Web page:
The Artist and the Activist: Bess O’Brien of Kingdom County Productions
Written by John DeCarli | Posted by: NewEnglandFilm.com
“Who needs Hollywood?” This hypothetical question, which adorns the website of Vermont’s Kingdom County Productions also serves as the company’s motto. It’s a constant reminder that the closed-off studio system of Hollywood isn’t the only place to produce films. Kingdom County’s own backyard does just fine. After more than a dozen films, Kingdom County Productions remains dedicated to capturing the unique voice and spirit of their own part of the country. Ask Us Who We Are, their new documentary about the extraordinary people that comprise Vermont’s foster care system, is currently touring the Green Mountain State and will soon make its way into New England and beyond.
Bess O’Brien, the director of the film, started Kingdom County with her husband Jay Craven in 1991 with the goal of giving the inhabitants of Vermont’s beautiful Northeast Kingdom a voice and dramatizing their stories. “Jay’s vision was to create stories that come right from the Northeast Kingdom and that resound with the people who live here,” O’Brien explains. In the early days of Kingdom County, those stories came courtesy of local writer Howard Frank Mosher, whose novels inspired three of Jay Craven’s narrative feature films.
When O’Brien herself began directing documentaries in 1993, she too was motivated by the same philosophy, and strove to illuminate important issues prevalent in Vermont. “For me, part of the vision is that filmmaking should be more local,” O’Brien says. “So much of the media that people — especially young people — see doesn’t come from where they come from, it comes from L.A. and the inner city. All that is great, but when you’re living in a rural environment you need stories that are from here.”
Over the years, O’Brien’s documentaries have provided this local media to the youth of Vermont, but more importantly, they’ve provided an opportunity for young people to speak for themselves and share their own stories. “Film is a way of empowering youth,” O’Brien says. “It gives them their voice and makes people take them seriously.” The forum doesn’t stop after the film has ended, however. As with her other documentaries, O’Brien is hosting discussions featuring subjects of Ask Us Who We Are after each showing, which she sees as “a really powerful part of the screening process.” The goal is not just to generate conversation around the issue of foster care in Vermont, but to allow the children affected by the system to voice their own concerns. “I can just see their self-esteem grow. They get excited about touring with the film, and it’s just a great thing for them to be a part of these discussions.”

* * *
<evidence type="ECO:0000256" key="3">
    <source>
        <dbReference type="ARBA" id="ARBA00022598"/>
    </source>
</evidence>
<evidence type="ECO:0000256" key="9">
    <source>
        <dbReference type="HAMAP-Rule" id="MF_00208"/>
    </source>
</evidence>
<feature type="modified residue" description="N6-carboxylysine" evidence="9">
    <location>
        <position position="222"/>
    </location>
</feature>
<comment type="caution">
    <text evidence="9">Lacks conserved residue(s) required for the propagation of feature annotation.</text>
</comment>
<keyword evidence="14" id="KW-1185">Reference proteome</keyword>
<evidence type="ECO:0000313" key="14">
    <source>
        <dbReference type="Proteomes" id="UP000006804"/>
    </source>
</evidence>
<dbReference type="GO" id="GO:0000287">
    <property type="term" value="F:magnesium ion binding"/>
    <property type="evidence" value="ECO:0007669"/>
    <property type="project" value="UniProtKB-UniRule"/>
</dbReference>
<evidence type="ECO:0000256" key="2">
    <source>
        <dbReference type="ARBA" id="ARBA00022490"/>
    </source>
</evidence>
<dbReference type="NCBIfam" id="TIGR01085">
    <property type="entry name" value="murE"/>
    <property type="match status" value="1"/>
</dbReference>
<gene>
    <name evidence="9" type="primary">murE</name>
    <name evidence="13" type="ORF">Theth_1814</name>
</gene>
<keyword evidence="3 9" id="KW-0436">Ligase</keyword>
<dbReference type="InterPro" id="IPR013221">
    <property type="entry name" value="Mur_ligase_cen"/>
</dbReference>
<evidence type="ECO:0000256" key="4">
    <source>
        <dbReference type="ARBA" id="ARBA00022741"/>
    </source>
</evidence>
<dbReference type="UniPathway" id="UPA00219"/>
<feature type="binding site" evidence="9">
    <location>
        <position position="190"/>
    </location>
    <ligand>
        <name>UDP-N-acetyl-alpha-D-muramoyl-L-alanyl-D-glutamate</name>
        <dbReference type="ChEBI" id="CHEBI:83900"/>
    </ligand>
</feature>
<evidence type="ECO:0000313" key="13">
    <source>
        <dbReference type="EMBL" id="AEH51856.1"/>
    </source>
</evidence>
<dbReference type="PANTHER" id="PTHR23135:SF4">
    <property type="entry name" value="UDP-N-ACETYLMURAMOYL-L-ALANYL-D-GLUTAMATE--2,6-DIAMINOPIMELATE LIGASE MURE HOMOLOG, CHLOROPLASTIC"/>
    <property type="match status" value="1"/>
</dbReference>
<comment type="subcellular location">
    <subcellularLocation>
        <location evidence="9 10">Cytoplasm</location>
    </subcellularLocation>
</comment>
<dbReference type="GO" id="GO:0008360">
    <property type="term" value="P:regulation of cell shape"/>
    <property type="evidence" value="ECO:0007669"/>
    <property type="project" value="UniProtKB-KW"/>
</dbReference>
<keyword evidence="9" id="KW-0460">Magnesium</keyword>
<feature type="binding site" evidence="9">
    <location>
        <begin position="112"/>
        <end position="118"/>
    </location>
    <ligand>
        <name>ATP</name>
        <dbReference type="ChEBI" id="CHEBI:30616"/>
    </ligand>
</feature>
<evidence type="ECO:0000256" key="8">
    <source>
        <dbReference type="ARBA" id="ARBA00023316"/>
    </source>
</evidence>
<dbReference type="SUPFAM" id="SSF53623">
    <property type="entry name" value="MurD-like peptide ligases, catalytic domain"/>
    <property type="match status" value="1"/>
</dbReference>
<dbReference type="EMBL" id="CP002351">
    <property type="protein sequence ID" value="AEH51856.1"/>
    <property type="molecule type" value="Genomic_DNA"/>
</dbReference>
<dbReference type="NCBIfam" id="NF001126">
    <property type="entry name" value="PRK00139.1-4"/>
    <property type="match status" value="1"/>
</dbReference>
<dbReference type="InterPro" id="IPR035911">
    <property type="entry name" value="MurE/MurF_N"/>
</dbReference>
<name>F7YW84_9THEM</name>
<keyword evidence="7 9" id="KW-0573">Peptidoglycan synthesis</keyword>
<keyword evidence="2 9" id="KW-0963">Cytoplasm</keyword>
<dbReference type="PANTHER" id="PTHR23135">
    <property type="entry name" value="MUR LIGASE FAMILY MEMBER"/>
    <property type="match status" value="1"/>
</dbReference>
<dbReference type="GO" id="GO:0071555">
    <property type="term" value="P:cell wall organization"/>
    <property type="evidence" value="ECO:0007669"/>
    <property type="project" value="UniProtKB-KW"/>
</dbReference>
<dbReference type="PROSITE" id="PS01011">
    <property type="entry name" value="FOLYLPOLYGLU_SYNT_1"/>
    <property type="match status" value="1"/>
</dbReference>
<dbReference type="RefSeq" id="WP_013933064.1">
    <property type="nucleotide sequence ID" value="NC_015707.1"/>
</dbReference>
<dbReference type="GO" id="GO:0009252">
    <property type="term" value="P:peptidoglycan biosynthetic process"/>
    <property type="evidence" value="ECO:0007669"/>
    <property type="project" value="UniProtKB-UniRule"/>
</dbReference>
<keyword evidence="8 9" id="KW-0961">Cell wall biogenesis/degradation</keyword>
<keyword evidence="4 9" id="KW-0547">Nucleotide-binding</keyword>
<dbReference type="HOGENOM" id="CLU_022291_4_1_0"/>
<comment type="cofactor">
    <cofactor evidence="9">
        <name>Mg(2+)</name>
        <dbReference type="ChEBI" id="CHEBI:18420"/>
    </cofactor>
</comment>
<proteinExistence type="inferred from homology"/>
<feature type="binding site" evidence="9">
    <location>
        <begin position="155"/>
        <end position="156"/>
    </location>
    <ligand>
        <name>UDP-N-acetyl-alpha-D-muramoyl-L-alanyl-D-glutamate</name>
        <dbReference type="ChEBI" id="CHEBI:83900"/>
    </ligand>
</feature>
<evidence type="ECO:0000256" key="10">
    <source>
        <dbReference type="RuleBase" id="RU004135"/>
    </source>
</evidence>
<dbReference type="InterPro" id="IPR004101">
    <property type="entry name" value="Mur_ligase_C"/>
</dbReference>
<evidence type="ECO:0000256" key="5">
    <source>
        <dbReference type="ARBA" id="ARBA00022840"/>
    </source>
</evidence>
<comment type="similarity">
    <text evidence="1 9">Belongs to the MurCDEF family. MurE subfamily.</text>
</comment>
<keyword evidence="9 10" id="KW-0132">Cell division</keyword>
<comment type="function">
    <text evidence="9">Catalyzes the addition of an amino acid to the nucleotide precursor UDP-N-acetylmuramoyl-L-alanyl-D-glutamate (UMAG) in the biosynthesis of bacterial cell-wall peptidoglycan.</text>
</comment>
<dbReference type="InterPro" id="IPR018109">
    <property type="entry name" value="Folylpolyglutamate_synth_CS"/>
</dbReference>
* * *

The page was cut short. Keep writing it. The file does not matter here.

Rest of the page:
“The reason I like making these kinds of films is that I’m an artist as well as an activist,” O’Brien says. With Ask Us Who We Are, O’Brien hopes to raise consciousness of foster care and to bring audiences closer to the lives of those affected by it. As the country struggles to rebound from a deep recession, many social services, including foster care, are being cut drastically. O’Brien hopes her film will force audiences to think about the ramifications these cuts have on the young people whose lives depend on the service. “Do I think [the film] is going to change the whole system? No. But I do think that people will be more aware of the issues, and some will take action. No change can happen until consciousness is raised, and that’s what these films can do.”